It's an amazing sight when a once-unaware baby gazes into a mirror and realizes “Wow ... that person staring back is me.” The sense of a personal identity begins blossoming in the early toddler years, or at around 15 to 24 months, according to the website Zero to Three. Help your infant or toddler become more self-aware through age-appropriate games and activities.
You can help encourage your baby's sense of self-awareness by installing an unbreakable, full-length mirror inside the home. Bring the baby over to the mirror several times a day and allow him to interact with his reflection. Point out the baby in the mirror and watch your child's reaction as he notices the baby smile back at him. When your infant becomes a toddler, or between 15 and 24 months of age, place a small mark on his cheek or nose with lipstick or blush. Place your toddler in front of the mirror and watch his reaction. Eventually, the toddler will reach for the blush or lipstick mark and realize it's on his face.
Enhance your baby's self-awareness by displaying pictures of himself throughout the home. Keep a photo album filled with pictures of the child, siblings and yourself and pull it out often. Point out all the people in the photo, including the child. High Reach Learning also recommends that parents videotape their older infant or toddler performing everyday activities. Watch the video and point out to the child that it's him on the screen playing with his favorite toy or eating dinner.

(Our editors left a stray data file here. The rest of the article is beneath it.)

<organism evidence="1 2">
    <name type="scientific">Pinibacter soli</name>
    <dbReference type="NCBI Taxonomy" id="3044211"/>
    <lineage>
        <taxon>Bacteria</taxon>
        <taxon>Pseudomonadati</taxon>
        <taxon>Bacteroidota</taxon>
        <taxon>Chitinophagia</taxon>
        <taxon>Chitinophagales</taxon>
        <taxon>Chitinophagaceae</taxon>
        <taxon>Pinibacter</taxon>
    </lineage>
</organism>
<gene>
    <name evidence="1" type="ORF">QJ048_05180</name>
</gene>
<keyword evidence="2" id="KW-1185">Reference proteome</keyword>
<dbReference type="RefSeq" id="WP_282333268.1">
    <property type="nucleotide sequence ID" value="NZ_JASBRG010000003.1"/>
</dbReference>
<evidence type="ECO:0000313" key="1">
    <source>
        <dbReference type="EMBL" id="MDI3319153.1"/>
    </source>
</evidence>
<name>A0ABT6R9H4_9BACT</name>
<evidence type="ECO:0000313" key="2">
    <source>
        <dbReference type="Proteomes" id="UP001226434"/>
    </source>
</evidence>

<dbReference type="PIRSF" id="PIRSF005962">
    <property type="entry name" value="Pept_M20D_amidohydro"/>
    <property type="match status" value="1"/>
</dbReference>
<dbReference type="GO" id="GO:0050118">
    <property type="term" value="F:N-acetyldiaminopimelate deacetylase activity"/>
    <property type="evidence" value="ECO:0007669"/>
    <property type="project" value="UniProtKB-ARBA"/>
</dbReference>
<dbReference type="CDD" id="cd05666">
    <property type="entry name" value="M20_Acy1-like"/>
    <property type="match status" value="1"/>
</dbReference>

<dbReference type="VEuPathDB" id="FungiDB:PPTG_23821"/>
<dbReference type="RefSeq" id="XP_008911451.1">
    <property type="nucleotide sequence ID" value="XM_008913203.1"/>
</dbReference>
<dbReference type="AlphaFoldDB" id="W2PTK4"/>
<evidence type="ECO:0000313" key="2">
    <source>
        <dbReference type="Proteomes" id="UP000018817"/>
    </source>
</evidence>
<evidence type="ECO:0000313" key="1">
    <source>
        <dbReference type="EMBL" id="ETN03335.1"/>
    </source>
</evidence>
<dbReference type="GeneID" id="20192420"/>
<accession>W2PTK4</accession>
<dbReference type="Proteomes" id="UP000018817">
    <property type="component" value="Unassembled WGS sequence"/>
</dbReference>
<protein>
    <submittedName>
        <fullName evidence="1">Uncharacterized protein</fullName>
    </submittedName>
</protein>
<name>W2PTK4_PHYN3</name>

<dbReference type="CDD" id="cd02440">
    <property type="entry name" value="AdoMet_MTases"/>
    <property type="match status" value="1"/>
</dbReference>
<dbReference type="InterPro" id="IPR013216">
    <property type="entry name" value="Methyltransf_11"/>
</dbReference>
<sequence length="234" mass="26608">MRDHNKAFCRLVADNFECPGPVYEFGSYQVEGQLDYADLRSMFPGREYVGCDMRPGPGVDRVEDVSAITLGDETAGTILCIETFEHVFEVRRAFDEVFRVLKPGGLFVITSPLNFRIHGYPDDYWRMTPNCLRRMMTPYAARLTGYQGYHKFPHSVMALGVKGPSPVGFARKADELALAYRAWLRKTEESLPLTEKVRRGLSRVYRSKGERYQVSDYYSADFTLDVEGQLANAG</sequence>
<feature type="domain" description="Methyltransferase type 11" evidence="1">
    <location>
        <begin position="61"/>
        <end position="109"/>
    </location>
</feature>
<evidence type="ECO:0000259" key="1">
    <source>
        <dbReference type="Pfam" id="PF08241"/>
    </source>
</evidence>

Help build your blossoming toddler's self-awareness and confidence through play. Zero to Three recommends that parents allow their toddler to take the lead during an activity. Ask your toddler about his preference and how he'd like the activity completed or game played. Challenge your child, as well. Play a game or plan an activity that's mentally or physically strenuous, but not so difficult the toddler feels overwhelmed. Go ahead and praise your toddler for completing the challenge -- the real reward is the sense of accomplishment and pride your tot will feel.
Part of your toddler becoming self-aware is understanding his actions have consequences. Play a game that teaches your toddler that performing certain activities can have a positive consequence. For instance, help your toddler pick up his toys after a long day of play. Once you're finished, inform your toddler that the reward for completing the task is an extra scoop of ice cream or two bedtime stories instead of one. Conversely, negative actions also have consequences. If your toddler chooses to misbehave, let him know the consequence is a timeout.
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